41. Wallis YL, Macdonald F, Hulten M, et al. Genotype- Phenotype correlation between position of constitutional APC gene mutation and CHRPE expressed in FAP. Hum Gene 1994; 94:543–548.
42. Tiret A, Parc C. Fundus lesions of adenomatous polyposis. Curr Opinion Opthal 1999; 10:168–172.
43. Coleman P, Barnard NA. Congenital hypertrophy of the retinal pigment epithelium: prevalence and ocular features in the optometric population. Ophthalmic Physiol Opt 2007; 27:547–555.
44. Traboulsi El, Kursh AL, Gardner EJ, et al. Prevalence and importance of pigmented ocular fundus lesions in Gardners syndrome. N Engl J Med 1987; 316:661–667.
45. Arvanitis ML, Jagelman DG, Fazio VW, et al. Mortality in patients with familial adenomatous polyposis. Dis Colon Rectum 1990; 33:639–642.
46. Nieuwenhuis MH, Casparie M, Mathus-Vliegen LM, et al. A nation-wide study comparing sporadic and familial adenomatous polyposis-related desmoid-type fibromatoses. Int J Cancer 2011; 129:256–261.
47. Fallen T, Wilson M, Morlan B, et al. Desmoid tumours - a characterization of patients seen at Mayo Clinic 1976–1999. Fam Cancer 2006; 5:191–194.
48. Honeyman JN, Theilen TM, Knowles MA. Desmoid fibromatosis in children and adolescent: a conservative approach to management. J Pediatr Surg 2012; 48:62–66.
49. Sinha A, Tekkis PP, Gibbons DC, et al. Risk factors predicting desmoid occurrence in patients with familial adenomatous polyposis: a meta-analysis. Colorectal Dis 2011; 13:1222–1229.
50. Kattentidt Mouravieva AA, Geurts-Giele IR, De Krijger RR, et al. Identification of familial adenomatous polyposis carriers among children with desmoid tumours. Eur J Cancer 2012; 48:1867–1874.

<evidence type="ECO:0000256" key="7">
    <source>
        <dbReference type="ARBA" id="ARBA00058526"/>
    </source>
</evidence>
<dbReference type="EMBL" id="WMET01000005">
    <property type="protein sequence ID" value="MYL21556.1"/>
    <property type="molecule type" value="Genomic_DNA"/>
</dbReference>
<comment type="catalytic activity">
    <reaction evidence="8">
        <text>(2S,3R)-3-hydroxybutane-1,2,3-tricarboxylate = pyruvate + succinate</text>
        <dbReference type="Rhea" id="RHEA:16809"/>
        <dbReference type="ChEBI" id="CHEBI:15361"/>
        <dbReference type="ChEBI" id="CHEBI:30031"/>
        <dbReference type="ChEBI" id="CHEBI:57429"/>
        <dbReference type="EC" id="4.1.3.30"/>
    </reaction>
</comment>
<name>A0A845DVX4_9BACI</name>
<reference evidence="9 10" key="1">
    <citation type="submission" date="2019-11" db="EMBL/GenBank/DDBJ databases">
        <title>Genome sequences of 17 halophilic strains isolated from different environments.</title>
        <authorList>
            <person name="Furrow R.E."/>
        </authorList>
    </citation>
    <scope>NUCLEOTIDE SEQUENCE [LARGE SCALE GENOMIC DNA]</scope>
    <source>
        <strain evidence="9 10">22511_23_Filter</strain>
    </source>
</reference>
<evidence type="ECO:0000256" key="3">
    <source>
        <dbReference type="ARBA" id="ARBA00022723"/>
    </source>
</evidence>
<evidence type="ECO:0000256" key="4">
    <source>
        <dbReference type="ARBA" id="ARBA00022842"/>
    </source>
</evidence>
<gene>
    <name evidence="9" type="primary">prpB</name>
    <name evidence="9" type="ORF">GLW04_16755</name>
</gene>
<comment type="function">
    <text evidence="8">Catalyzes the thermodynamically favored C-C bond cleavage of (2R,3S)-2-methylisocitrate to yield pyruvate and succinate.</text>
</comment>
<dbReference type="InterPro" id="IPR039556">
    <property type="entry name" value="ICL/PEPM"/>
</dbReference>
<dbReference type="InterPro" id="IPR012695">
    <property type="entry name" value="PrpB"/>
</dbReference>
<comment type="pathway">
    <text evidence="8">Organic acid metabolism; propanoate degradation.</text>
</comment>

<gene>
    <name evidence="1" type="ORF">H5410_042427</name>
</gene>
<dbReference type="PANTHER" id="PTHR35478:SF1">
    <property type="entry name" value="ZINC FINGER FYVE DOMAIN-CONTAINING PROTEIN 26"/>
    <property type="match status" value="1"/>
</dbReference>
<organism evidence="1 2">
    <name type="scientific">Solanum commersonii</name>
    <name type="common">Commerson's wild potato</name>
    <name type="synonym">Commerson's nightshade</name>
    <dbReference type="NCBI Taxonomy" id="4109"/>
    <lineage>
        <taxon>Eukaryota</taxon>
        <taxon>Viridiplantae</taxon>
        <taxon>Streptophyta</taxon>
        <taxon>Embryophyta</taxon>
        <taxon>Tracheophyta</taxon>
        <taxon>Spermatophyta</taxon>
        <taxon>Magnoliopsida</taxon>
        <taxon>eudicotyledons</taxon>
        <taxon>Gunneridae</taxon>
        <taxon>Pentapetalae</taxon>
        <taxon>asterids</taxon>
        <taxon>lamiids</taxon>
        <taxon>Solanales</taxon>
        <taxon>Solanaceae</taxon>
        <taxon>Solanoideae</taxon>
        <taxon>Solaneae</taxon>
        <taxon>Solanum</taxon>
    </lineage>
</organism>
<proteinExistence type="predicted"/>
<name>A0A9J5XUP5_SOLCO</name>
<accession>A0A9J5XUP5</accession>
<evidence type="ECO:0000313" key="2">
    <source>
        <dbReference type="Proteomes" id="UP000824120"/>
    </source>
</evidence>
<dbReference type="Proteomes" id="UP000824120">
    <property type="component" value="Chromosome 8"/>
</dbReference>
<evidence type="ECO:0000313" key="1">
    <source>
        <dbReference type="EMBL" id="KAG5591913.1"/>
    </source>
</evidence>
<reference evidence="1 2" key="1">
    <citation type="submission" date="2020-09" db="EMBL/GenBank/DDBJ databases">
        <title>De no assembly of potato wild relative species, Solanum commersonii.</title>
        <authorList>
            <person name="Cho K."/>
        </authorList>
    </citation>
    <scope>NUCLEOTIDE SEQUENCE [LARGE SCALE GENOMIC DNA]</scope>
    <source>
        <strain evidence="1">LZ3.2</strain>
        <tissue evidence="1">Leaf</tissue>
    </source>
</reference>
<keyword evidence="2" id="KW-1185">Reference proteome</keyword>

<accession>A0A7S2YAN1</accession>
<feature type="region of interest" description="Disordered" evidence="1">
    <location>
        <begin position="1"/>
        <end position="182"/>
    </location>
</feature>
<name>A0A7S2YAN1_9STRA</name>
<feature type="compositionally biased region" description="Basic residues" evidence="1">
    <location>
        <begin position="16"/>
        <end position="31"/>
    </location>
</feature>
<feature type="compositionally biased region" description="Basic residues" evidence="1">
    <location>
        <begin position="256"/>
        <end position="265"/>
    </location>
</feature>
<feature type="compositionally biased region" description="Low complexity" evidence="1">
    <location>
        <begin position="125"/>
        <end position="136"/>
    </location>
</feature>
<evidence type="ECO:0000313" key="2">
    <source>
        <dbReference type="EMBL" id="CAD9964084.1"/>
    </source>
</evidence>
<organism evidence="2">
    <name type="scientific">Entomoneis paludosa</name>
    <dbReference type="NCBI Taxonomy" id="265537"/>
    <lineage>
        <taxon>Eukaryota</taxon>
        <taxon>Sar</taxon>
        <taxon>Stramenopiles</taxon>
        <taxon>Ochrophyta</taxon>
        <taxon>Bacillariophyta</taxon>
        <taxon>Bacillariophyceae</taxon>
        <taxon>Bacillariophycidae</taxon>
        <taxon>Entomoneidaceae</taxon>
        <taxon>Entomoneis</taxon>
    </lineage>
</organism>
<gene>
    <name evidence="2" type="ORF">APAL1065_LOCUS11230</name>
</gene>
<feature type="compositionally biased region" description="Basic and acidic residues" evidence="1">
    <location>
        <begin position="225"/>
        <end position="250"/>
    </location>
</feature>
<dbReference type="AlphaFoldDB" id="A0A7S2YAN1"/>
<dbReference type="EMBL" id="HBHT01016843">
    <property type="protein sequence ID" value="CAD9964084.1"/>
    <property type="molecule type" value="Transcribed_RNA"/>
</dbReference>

51. Domont J, Salas S, Lacroix L, et al. High frequency of beta-catenin heterozygous mutations in extra-abdominal fibromatosis: a potential molecular tool for disease management. Br J Cancer 2010; 102:1032–1036.
52. Nieuwenhuis MH, Mathus-Vliegen EM, Baeten CG, et al. Evaluation of management of desmoid tumours associated with familial adenomatous polyposis in Dutch patients. Br J Cancer 2011; 104:37–42.
53. Latchford A. Long term data for chemoprevention in colorectal disease in familial adenomatous polyposis. Fam Cancer 2015; 14:S47.
54. Tonelli F, Valanzano R, Messerini L, et al. Long-term treatment with sulindac in familial adenomatous polyposis: is there an actual efficacy in prevention of rectal cancer? J Surg Oncol 2000; 74:15–20.
55. Giardiello FM, Hamilton SR, Krush AJ, et al. Treatment of colonic and rectal adenomas with Sulindac in familial adenomatous polyposis. N Engl J Med 1993; 328:1313–1316.
56. Cruz-Correa M, Hylind LM, Romans KE, et al. Long-term treatment with sulindac in familial adenomatous polyposis: a prospective cohort study. Gastroenterology 2002; 122:641–645.